The HRA’s original brief was to provide a route for genuine complaints to be heard and processed; to establish independent regulation of hunting, coursing and terrier work; to administer justice fairly where rules are breached; and, not least, to promote and protect good practice. It would have achieved this through the production of a code, or codes of conduct, that would govern the activities of all hunts to achieve in the words of Lord Donoughue “a proper balance between the needs of animal welfare, the need to avoid deliberate cruelty and the rights of the countryside to pursue its sports such as hunting.”

At the time Lord Donoughue argued that the HRA and a properly constituted independent body to oversee hunting would lead to repeal of the Hunting Act (HA), which was never intended as an animal welfare measure and would be seen by the reasonable majority as superfluous. There would be no point in any MP truly concerned with animal welfare arguing to retain the HA as it does nothing for the welfare of animals; the proposals under this “package” provide a more robust route to enforcement for the appropriate authorities, and the HRA would be the vehicle that would provide the assurance they require. Of the highest importance was that it would not return to a pre Hunting Act era, instead providing an evidenced based platform for accountability in the management of, and participation in, hunting with hounds.

Why these proposals were effectively buried in the long grass is difficult to understand or rationalise, perhaps it was the common ‘fear of change’ combined with a distant hope that it would just ‘Do nothing and go away’ if we pretended it wasn’t happening.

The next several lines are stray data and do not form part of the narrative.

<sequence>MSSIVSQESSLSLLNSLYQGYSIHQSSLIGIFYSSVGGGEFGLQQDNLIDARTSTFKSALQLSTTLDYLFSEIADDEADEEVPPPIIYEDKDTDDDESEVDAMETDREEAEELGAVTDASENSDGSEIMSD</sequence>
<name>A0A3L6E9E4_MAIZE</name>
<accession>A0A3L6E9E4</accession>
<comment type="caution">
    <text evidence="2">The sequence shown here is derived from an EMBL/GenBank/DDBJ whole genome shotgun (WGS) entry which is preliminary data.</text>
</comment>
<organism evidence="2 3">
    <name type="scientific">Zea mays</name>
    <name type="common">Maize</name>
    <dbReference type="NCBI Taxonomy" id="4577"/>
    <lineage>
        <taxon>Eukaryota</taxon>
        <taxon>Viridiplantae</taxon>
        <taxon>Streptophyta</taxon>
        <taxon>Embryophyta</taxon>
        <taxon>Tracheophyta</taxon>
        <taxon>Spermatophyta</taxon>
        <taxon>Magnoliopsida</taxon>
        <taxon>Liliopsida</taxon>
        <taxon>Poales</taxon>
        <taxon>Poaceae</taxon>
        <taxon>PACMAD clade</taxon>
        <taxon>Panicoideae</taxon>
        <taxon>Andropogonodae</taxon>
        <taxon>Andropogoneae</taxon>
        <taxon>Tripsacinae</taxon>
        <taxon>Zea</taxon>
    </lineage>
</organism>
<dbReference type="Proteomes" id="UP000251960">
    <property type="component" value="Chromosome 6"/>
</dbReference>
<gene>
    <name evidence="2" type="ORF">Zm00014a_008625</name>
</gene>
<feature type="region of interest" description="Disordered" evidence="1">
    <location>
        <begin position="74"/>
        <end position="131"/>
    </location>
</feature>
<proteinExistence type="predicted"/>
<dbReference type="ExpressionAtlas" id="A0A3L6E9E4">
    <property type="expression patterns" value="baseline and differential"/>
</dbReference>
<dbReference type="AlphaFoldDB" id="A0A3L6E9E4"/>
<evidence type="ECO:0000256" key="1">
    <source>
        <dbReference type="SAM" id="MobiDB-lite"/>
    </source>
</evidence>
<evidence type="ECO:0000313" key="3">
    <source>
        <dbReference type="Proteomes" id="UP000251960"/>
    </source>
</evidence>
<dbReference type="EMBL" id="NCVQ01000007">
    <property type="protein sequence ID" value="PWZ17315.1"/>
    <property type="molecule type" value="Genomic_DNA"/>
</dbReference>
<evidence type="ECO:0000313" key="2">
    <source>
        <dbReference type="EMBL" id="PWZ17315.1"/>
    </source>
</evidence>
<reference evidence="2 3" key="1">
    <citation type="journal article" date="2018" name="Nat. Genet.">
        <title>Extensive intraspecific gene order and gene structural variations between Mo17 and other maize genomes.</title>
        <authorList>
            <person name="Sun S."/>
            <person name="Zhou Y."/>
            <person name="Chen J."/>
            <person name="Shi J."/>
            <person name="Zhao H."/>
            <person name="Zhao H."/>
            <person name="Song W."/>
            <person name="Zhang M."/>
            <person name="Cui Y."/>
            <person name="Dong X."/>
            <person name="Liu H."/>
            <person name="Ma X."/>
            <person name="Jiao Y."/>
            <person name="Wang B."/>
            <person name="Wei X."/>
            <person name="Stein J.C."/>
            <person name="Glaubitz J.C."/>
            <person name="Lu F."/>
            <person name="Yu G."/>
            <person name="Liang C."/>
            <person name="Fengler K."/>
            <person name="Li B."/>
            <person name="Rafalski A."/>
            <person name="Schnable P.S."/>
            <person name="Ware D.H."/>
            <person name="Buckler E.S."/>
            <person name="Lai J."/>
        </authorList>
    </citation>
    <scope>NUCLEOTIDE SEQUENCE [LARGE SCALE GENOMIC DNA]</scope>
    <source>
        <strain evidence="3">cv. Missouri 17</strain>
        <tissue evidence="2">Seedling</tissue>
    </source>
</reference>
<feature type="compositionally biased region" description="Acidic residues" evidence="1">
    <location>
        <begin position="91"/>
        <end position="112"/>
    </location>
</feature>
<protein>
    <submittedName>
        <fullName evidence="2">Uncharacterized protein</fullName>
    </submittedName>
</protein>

When the MFHA was originally constituted most of the ‘Master’ members were also the major landowners and pack owners. Unlike today there were no committees to question decision making or unaccountable pseudo governmental bodies who provide, seemingly at a whim, licensed access to land, much of which had been gifted to the nation by the supporters of fox hounds and the community that supports them.
Just leaving the Avon Vale outside the ‘Club’ would be petty, unnecessary and is fraught with issues many of which the BHSA is in no position to control, but they could and should be seen to help with them. We hope they seize the opportunity for a range of positive outcomes, and they see this as an opportunity to push back against the tide of emotional rhetoric outside hunting and the complete incredulity of the world of hunting with hounds. Now is the time to step up and support a future with hounds.

To achieve that, the most important but voiceless stakeholders are the hounds whose very existence depends on sound decision making. Baily’s records are full of hunts that hunted both quarry and drag during different days in a hunting week without issue, so transitioning from ‘trail’ to fully observable ‘drag’ that caters for all followers should be achievable. There is no doubt that foxhounds and beagles enjoy ‘hunting’ whether it be drag or clean boot, and packs obtain support for that activity from those both inside and outside the hunt. If this is the case then the best option would be a new hunt with a new name, and a brand new but experienced management team prepared to manage what would be, initially at least, a sort of ‘hunt under special measures.’ Such a pack could continue to interact with local farmers and landowners, enable a credible approach to insurers and attract paying supporters, but as far as we know there is currently no provision for such ‘protection’ and it would need to be agreed, tested, and in place before next season.

Lots of organisations have ditched names that are ‘tainted’ including some close to home, so it would be difficult for anyone to decide that ‘NEW hunt’ should not get the wider hunting community’s support for such a move – perhaps go further and have ‘New hunt’ as a training base for those who want the challenge of a future career with hounds and thus turn a negative situation into a series of positive ones.
Here is hoping that we rise to the challenges ahead.